Castlereagh: Enlightened Conservative
Few figures in British political history have endured such lingering hostility as the statesman who did so much to forge Europe’s post-Napoleonic settlement, says John Bew.
No British statesman of the 19th century reached the same level of international influence as Robert Stewart, Viscount Castlereagh (1769-1822), or, at least, none won as much respect from the great powers of Europe or in the United States. But very few have been so maligned by their own countrymen and so abused in history. This shy and handsome Ulsterman is perhaps the most hated domestic political figure in both modern British and Irish political history.
He was denounced as a murderous tyrant who took the tactics he learned repressing rebellion in Ireland into his British political career, the pre-eminent bogeyman of a repressive Tory government. Radicals plotted to behead him, mobs stoned his house and even his funeral procession was hissed as his coffin made its way into Westminster Abbey to be interred between the two parliamentary titans of the age – William Pitt and Charles James Fox. In The Masque of Anarchy, Percy Bysshe Shelley depicted him as the very face of ‘murder’, the Irish-born Grim Reaper, reaching into his ‘blood-soaked cloak, tossing human hearts to the rabid bloodhounds which circled his feet’. Lord Byron, from the comfort of Italy, urged passers-by to ‘piss’ on his grave.
‘Was England to be allowed to perish to please the poets?’ asked a bemused French observer. Napoleon once asked ‘how a wise nation can allow itself to be governed by such a fool.’ But these were the bitter words of a defeated man, prompted by the fact that Castlereagh played a central role in the little emperor’s demise.
The heroes of the Napoleonic Wars are usually Nelson, Wellington and William Pitt. Yet Castlereagh’s life – as chief secretary for Ireland from 1796 to 1800, colonial secretary from 1802 to 1805, war secretary from 1806 to 1809 and foreign secretary from 1812 to 1822 – was inextricably intertwined with each of these men. He remained at the heart of the war effort from the Battle of Trafalgar in 1805 through to the Battle of Waterloo in 1815. It was Castlereagh who transcribed the last thoughts of Pitt the Younger before his death in 1806 and put his war plan into action. It was outside Castlereagh’s office that Nelson and Wellington met for the one and only time just days before the battle of Trafalgar and Wellington would never have made it to Waterloo had it not been for Castlereagh’s perseverance and loyalty to his lifelong friend.
It was as a diplomat that Castlereagh was at his greatest – playing the central role in the creation of a European coalition to defeat Napoleon in 1814 (and again in 1815) and laying the basis for the system of congress-diplomacy between the Continental powers which, imperfect as it was, was a vast improvement on more than 20 years of war.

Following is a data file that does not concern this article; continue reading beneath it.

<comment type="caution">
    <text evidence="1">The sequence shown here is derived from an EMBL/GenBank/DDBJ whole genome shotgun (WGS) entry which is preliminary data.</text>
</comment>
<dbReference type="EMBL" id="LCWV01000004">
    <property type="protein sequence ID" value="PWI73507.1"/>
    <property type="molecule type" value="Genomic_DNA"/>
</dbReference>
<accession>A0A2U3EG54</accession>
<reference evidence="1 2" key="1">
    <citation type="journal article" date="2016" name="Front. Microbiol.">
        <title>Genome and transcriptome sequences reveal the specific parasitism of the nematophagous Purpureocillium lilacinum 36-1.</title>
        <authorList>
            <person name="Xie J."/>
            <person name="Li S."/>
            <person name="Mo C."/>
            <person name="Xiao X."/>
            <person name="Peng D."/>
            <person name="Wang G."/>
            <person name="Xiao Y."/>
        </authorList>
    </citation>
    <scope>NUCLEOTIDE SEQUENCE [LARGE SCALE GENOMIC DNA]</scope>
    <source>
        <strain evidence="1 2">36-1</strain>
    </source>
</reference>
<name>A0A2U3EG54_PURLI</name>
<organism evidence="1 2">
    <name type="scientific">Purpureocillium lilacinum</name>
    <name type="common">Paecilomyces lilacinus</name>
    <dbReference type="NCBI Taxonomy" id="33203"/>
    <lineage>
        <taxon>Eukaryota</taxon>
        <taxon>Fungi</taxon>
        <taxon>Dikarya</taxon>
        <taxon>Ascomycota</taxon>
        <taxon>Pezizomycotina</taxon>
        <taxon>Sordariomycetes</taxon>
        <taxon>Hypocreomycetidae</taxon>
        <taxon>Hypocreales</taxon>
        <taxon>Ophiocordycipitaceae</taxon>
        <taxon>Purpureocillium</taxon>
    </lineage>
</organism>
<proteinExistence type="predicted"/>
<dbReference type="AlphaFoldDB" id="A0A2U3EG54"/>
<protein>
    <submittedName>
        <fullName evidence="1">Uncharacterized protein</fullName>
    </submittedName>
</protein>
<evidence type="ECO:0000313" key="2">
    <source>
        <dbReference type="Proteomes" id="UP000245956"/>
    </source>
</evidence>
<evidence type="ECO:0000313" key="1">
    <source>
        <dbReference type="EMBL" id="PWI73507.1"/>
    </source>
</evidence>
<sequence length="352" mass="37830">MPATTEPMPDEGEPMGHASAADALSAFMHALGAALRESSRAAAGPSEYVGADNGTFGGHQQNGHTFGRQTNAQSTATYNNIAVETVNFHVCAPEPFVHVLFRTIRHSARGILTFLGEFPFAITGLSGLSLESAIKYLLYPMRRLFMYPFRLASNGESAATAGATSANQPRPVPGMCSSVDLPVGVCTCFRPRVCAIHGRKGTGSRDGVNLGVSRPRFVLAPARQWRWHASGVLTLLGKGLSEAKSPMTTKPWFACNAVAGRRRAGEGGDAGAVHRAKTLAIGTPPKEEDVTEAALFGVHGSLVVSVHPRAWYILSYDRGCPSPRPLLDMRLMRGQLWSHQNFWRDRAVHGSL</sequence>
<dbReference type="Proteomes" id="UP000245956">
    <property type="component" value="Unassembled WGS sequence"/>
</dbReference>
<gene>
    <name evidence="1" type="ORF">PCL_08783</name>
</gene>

Castlereagh’s humility, calmness and hard-headed understanding of the national interest mean that he is not without admirers. Subtlety rather than grandstanding characterised his approach: ‘unostentatious sagacity’ as one of his friends put it. ‘There is nothing dramatic in the success of a diplomatist,’ the 3rd Marquess of Salisbury wrote admiringly in 1862. ‘His victories are made up of a series of microscopic advantages; a judicious suggestion here, or an opportune civility there: of a wise concession at one moment, and a far-sighted persistence at another; of sleepless tact, immovable calmness, and patience that no folly, no provocation, no blunders can shake.’
Henry Kissinger, the former US secretary of state, too, celebrated Castlereagh as the exemplar of realpolitik and he has even returned to fashion in Britain. In recent times Lord Hurd, the former foreign secretary, and Sir Christopher Meyer, the former British ambassador to the United States, have both tried to revive his reputation as Britain re-adjusts itself to a changing 21st-century world. The current foreign secretary, William Hague, has suggested that Castlereagh’s work at the Congress of Vienna represents one of the most successful negotiations in the history of diplomacy.
Such historical analogies have their merits but also their dangers. In the 1930s Neville Chamberlain was well versed in the foreign policy of both Castlereagh and his great rival George Canning – whom Castlereagh shot in the thigh with a pistol in a duel on Putney Heath in 1809 – and this did not prevent the disastrous collapse of his strategy towards Nazi Germany in 1938-39.
The truth is that Castlereagh can be understood only as a product of the time in which he operated, rather than as a bearer of any timeless insights. Nonetheless, as his descendant, the Marchioness of Londonderry, argued in 1904, he was not ‘the old-fashioned Tory that ignorant opinion supposes’. Often presented as the enemy of Enlightenment, he travelled widely in Europe, read a broad range of literature and eschewed the anti-Catholicism of many of his peers in England and Ireland. He was convinced that the only approach that government could take towards religion was one of toleration and that each man had the right to make his peace with God on his own terms. True, he was an enemy of political reform, but this was because of the dangers of mob politics which he saw first-hand in Paris during the French Revolution and Ireland during the rebellion of 1798.
Thus Castlereagh’s mind was conservative and enlightened at the same time – and no less the one for being the other. ‘I think those people who are acquainted with me,’ he told the House of Commons in 1817, ‘will do me justice to believe that I never had a cruel or unkind heart.’